“We started doing our research and we found this on Craigslist in Southern Ohio,” she said, referring to the 1967 Ford that has served as her place of business for about two years, “so we took a trailer up there and brought it back.”
Now, Julian’s flower business, Charlotte’s Florals, has traded in its wheels for its own brick-and-mortar location at 211 W. Walnut St. The store opened on Sept. 6, and Julian is planning a grand opening on Sept. 28.
Julian said the truck, which she used to take out about four times a week, will continue to be an important part of the business. It will be available to rent for photoshoots, weddings, parties and other gatherings, and she will continue to take it out to events in the area on a less-frequent basis.
The permanent location, however, gives the business a more reliable home base, she said, making it unnecessary for people to track down the truck, and that means Julian’s business and her flowers don’t have to contend with fickle Tennessee weather, especially the withering effects of summer heat.
“We want to use this space for workshops, small gatherings, things like that,” she said, “so I think consistency is key here.”
Charlotte’s Florals is one of a handful of businesses, including Peggy Ann Bakery and Timber!, that have opened in recent months along West Walnut Street, a stretch of road that connects East Tennessee State University to Johnson City’s downtown area.
Johnson City is preparing to redevelop the corridor. City Manager Pete Peterson said in August that the city wants the roadway to feel more like Main Street.
City commissioners reviewed concept plans for the project in August. Peterson said at the time that the he hopes to have construction documents ready in April or May, so the city can put the construction of the project out for bid and fund it in the fiscal year 2021 budget.
“We just saw the growth here in general, and we’re excited for the revitalization of downtown,” Julian said, explaining why the location on West Walnut Street was appealing. “It was just a plus that we were able to find a place for our truck as well.”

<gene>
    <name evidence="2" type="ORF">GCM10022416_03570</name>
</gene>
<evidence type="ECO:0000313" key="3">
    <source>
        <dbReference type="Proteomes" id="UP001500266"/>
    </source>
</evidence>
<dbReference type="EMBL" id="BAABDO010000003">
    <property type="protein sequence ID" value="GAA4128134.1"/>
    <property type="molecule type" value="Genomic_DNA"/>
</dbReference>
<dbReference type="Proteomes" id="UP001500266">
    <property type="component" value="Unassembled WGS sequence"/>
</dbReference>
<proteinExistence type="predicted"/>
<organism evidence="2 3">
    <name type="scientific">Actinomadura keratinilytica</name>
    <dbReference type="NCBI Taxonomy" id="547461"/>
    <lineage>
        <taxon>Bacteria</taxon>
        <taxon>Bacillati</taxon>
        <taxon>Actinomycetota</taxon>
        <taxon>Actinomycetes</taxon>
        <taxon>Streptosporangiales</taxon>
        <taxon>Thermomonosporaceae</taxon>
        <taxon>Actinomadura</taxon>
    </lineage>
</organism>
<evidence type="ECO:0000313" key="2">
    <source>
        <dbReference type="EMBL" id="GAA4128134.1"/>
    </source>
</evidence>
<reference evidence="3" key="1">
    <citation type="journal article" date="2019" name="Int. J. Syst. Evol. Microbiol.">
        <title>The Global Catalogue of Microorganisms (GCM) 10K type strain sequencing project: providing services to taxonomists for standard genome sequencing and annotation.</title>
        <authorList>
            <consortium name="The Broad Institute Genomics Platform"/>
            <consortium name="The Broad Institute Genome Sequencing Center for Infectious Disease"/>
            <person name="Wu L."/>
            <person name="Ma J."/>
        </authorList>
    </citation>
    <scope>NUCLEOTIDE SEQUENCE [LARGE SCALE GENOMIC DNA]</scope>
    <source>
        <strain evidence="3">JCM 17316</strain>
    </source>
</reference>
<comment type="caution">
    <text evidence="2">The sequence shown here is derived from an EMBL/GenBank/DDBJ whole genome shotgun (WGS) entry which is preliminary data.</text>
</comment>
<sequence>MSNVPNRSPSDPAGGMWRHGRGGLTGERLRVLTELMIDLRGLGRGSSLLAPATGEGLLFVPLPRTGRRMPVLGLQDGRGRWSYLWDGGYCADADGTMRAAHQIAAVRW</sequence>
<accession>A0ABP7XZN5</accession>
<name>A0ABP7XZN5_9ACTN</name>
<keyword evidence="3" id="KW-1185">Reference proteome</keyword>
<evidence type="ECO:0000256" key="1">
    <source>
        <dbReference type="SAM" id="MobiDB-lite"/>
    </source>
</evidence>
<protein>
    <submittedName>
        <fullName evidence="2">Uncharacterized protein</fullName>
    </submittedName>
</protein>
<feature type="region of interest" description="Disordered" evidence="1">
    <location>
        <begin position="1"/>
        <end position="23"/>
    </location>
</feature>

The business’s new home at 211 W. Walnut used to be an old service station, Julian said, and her 1967 Ford now sits in the station’s old service bay.
“Mixing that vintage feel with the modernness of flowers, I think they just kind of feed off of each other and work well together,” Julian said. “We love the character of the truck, the character of the building.”
Charlotte’s Florals sources its flowers from a local wholesaler and works with farmers as much as possible.
“We like to offer unique flowers,” Julian said. “Not flowers you can really find at your local grocery store. I think our business is more of an experience than just buying flowers. We price everything per stem so that you can completely customize your bouquet.”
The selection of flowers will change just about every day, Julian said, and customers will have the ability to choose each individual flower from a selection of different options.
“They can take their creative approach to it, or we can put one together for them,” she said.
Julian believes people have started to realize the importance of supporting small businesses.
“I think small business is what makes a community special,” Julian said. “And I think people are realizing that small business, it’s more hands on and people kind of pour their hearts into everything they do.”